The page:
The Houston Astros are in shambles.

After a hot start, they completely tanked in May and June and are now in a closely-fought battle with the Reds for last place in the 6-team NL Central.

So big changes need to be made.  And they need to start in the front office.

Owner Drayton McLane can’t very well fire himself, but he needs to fire somebody.  With all the indications that manager Cecil Cooper and pitching coach Dewey Robinson have contributed to creating a toxic clubhouse atmosphere, he can start with them, but most of the blame for this putrid team must be laid at the feet of GM Ed Wade.

To be as fair as possible to Wade, he was apparently under strict orders from McLane to field a contender. But what Wade did was take a team in no position to seriously contend, and completely torpedo any vague chance it might have had with a series of atrocious moves.

It’s not like I foresaw this suckage or anything, months ahead of time. Oh wait, I did.

A quick glance at the performance of the guys Wade brought in, compared to the performance of the guys he shipped out, reveals the magnitude of the tranwreck, as all of his major acquisitions have tanked.  Leadoff man Michael Bourn has a .288 on-base percentage and a .600 OPS. Second baseman Kazuo Matsui has an only slightly less abominable .678 OPS. Imported closer Jose Valverde has posted a 4.24 ERA and a 1.42 WHIP. Shawn Chacon added injury to insult by physically assaulting Wade and getting released. And marquee big-name acquisition Miguel Tejada’s .779 OPS is actually 86 points lower than that the main player he was acquired for, Luke Scott.

Meanwhile, Scott has become one of the best hitters on the Orioles, fellow Tejada trade pieces Matt Albers and Dennis Sarfate have been amazing out of the Baltimore bullpen, Chad Qualls leads all Diamondbacks hurlers in relief innings, and Brad Lidge has utterly dominated as the Phillies closer.  Throw in Trever Miller’s decent performance out of the Rays’ pen, and Wade gave away or let go almost an entire major league bullpen which is much better than the one he currently has.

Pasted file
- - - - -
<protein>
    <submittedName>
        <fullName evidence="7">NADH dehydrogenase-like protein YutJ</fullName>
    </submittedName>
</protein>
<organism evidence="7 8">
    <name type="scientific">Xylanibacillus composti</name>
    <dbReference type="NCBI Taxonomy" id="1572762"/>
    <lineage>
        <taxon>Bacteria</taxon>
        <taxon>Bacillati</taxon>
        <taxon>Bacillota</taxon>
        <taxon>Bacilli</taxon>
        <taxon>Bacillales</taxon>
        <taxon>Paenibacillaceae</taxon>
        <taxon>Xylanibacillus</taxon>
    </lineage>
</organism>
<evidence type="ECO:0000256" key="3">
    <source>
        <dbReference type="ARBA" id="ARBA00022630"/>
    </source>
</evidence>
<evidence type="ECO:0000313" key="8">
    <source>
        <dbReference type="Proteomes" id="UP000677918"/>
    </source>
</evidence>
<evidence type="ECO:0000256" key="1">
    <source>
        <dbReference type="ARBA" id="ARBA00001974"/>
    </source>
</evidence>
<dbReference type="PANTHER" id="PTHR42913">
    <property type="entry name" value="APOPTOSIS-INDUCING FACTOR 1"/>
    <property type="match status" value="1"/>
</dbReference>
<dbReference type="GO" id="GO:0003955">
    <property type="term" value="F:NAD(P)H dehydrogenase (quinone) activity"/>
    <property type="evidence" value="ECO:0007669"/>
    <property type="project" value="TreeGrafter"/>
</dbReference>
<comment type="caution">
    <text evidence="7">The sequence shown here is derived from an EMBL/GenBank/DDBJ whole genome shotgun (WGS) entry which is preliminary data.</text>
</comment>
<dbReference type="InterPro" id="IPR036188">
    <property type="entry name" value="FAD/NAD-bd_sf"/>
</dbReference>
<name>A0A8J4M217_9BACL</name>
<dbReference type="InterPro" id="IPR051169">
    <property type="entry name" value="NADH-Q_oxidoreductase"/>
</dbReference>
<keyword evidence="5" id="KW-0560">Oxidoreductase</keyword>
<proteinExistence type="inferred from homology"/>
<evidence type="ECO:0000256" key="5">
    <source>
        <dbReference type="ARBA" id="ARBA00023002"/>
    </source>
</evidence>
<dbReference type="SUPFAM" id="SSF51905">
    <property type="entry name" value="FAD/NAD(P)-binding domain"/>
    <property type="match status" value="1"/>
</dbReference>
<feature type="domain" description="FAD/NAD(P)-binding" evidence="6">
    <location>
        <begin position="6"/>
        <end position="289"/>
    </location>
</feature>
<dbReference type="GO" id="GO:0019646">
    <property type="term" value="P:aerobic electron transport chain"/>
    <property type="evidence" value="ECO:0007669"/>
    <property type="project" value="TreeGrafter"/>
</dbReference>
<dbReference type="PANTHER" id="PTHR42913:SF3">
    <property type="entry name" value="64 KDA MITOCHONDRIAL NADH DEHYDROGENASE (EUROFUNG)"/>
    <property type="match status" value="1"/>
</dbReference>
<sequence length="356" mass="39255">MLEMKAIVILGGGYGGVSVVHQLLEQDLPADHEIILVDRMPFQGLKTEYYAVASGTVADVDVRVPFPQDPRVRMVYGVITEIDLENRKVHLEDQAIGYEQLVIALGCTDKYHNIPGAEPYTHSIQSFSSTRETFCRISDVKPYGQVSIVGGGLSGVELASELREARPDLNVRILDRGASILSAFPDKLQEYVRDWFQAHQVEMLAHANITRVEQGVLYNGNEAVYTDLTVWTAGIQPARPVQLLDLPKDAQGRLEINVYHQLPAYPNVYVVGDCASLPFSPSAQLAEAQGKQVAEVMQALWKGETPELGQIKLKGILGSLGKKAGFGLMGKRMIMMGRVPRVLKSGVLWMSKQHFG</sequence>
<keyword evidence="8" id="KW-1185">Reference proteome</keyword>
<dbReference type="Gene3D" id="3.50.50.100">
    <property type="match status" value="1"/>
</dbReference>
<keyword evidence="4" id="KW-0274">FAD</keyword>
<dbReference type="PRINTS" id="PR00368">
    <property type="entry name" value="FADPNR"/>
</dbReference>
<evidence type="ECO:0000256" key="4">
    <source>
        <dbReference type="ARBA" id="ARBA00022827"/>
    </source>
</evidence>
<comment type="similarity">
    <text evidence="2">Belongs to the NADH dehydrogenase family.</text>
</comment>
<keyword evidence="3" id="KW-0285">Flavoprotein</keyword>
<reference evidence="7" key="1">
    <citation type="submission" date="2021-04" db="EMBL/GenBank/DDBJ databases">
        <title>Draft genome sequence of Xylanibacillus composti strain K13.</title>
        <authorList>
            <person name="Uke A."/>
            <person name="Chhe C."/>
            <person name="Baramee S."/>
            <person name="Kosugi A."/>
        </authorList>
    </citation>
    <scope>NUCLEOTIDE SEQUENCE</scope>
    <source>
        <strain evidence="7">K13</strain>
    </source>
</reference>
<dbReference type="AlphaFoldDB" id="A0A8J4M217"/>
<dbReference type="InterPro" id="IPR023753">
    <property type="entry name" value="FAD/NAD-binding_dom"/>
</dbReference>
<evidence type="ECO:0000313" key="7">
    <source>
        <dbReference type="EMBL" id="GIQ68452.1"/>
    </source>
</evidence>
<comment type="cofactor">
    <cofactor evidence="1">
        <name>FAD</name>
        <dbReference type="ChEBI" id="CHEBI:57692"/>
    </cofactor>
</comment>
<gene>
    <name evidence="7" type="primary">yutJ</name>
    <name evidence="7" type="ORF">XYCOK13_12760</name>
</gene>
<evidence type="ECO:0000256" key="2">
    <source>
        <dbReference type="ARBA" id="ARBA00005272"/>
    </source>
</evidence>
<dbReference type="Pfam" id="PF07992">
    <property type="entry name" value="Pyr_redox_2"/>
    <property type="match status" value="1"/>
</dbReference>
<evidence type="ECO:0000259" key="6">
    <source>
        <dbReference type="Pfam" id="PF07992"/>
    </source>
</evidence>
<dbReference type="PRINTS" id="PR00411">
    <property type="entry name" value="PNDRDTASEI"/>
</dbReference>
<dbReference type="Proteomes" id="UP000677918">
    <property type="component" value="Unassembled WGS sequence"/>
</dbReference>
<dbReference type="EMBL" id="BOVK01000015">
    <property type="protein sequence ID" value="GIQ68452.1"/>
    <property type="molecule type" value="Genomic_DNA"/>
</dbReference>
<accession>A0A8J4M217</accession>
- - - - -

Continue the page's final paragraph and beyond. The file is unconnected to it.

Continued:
The Astros have no business trying to field a contender this year.  They should be tearing everything down and rebuilding from the ground up.  And that needs to begin with the front office and the coaching staff.  But mostly Ed Wade. Because even if they think they should be trying to contend, Wade is clearly not the man to try that with.

What They Need Index

3 Responses to “What they Need – Houston Astros: Fire Everyone”

  1. Hey a front office that takes the spot light off the Mets front office!

  2. Sarah Green says:

    I think it’s “a shambles,” Nick. It used to refer to a street where meat was sold on really wide window sill-type ledges. (The sill was the “shamble.”) “The shambles” came to mean “that street where all the butchers lay out their meat.” Which in turn came to mean any area that is disordered and chaotic and messy.

    Thank you, that is all.

  3. Here’s what Philly Inquirer columnist Bob Ford had to say about Wade and Chacon:

    “Pat Gillick, who succeeded Wade as general manager of the Phillies, is way too smart to get himself in that kind of position. If the manager was unable to get a player to come to a meeting, Gillick would simply fire the manager. And he’d be right.”

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